Step 1: I begin each painting with a basic sketch. The sketch is done with a burnt umber or a burnt sienna. The purpose is to tone the surface so my eyes can see the proper values in relation to the background. I then allow the piece to dry.
Step 2: I use a limited palette made up of Yellow Ochre, Cadmium Red, White, and Black; which I use to fill in the basic shapes. Believe it or not you can do most of your painting with these 4 colors and I recommend that you do. This will dramatically simplify your process. One of my biggest problems was using too many colors too early on, and this can make a painting feel daunting. The example to the left is a painting by Anders Zorn which was painted entirely using the Zorn Palette; Yellow Ochre, Cadmium Red, Ivory White, and Ivory Black.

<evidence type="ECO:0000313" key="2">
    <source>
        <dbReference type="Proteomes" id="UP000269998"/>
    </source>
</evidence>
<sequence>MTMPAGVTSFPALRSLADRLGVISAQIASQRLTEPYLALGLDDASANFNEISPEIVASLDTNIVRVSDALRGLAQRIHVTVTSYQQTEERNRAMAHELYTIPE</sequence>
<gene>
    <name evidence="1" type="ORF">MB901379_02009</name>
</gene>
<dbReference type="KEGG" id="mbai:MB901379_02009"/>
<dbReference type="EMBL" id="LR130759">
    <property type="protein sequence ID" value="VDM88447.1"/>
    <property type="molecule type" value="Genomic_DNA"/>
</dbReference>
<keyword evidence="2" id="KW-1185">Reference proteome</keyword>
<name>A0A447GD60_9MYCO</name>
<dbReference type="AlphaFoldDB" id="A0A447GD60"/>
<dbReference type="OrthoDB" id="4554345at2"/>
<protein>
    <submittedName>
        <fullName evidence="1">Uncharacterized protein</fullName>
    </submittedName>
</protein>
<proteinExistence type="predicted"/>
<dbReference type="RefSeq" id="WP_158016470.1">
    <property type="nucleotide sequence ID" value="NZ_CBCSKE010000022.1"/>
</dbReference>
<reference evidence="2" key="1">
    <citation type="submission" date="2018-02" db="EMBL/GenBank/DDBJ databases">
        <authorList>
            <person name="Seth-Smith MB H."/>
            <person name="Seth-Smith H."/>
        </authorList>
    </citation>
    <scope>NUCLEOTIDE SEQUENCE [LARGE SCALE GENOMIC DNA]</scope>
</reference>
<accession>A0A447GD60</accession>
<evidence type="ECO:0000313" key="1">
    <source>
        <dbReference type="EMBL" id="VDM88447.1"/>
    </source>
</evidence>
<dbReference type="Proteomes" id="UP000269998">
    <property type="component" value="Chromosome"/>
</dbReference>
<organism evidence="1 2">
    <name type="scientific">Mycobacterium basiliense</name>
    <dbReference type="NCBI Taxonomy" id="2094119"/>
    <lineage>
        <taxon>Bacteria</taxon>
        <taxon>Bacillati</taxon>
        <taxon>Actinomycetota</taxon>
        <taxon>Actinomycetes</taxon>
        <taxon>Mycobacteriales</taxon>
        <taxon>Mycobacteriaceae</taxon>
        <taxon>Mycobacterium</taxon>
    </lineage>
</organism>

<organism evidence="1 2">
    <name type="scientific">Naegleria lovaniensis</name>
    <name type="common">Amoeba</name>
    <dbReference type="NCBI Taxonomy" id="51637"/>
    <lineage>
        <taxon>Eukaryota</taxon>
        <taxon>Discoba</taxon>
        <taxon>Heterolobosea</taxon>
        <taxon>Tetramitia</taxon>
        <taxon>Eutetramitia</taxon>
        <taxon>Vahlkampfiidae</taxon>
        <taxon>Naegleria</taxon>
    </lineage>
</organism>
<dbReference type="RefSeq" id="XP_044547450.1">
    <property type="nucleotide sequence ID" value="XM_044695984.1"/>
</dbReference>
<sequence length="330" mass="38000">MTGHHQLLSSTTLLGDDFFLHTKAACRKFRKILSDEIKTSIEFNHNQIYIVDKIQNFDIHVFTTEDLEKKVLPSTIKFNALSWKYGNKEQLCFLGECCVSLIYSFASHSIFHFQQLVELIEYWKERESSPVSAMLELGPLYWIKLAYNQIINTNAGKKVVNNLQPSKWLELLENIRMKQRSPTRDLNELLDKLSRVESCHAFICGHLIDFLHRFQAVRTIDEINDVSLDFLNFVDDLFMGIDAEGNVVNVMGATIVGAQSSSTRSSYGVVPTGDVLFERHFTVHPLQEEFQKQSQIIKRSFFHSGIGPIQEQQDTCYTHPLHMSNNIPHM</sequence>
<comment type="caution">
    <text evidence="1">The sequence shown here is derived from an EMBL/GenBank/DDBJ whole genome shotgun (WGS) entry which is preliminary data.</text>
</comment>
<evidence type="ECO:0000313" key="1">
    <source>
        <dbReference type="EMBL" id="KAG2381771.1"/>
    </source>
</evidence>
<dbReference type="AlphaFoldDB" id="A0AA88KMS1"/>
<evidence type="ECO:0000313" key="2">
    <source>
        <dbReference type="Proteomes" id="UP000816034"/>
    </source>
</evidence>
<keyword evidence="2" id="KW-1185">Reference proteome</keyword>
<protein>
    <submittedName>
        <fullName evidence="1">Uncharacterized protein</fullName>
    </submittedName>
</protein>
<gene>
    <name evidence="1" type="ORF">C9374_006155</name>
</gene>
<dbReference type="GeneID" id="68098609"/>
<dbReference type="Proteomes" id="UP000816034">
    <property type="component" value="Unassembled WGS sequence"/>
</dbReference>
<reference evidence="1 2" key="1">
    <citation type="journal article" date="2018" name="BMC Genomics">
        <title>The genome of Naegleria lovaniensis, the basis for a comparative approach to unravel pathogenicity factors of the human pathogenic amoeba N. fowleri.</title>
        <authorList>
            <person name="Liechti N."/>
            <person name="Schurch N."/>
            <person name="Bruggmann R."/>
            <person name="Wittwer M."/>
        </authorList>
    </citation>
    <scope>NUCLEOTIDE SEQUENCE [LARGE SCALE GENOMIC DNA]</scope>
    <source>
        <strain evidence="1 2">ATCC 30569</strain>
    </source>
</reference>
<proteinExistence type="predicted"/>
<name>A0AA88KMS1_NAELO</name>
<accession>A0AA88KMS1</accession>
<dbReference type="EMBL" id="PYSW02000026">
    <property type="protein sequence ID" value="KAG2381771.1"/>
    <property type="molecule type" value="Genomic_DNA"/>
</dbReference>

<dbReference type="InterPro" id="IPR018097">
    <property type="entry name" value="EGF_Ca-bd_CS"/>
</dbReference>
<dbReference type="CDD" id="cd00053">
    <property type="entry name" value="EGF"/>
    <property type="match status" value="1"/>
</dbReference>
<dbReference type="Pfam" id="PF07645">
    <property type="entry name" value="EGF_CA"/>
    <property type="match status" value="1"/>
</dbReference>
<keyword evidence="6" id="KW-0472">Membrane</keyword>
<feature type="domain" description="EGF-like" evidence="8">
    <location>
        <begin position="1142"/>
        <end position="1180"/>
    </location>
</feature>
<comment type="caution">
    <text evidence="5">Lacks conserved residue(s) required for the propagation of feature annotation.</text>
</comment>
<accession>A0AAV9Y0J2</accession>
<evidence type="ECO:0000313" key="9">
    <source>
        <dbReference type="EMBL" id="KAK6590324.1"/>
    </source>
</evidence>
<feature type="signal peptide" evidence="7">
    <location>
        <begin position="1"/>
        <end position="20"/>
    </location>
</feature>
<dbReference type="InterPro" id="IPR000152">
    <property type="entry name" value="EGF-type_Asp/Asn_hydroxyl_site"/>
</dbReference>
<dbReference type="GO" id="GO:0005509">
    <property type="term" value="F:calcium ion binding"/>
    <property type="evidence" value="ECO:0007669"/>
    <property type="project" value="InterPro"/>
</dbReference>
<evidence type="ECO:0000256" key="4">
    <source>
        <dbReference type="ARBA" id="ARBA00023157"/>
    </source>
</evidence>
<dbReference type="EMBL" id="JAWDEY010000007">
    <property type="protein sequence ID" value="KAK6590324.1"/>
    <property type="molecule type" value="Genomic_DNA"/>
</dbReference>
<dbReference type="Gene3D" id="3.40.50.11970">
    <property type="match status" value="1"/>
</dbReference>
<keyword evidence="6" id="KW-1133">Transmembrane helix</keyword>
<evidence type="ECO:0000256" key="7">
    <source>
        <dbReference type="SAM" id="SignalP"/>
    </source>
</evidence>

Step 3: Once I have a basic outline, I begin working on the proper colors. I generally shy away from black at this stage and switch to Van Dyke brown (Anders Zorn just keep on using black). I mix in all sorts of colors to get the proper tones.
Step 4: Finally it’s all about working on the details.
Below is a video of the entire process.
Colors used – Manganese Blue, Titanium White, Ivory Black, Burnt Sienna, Van Dyke Brown, Yellow Ochre.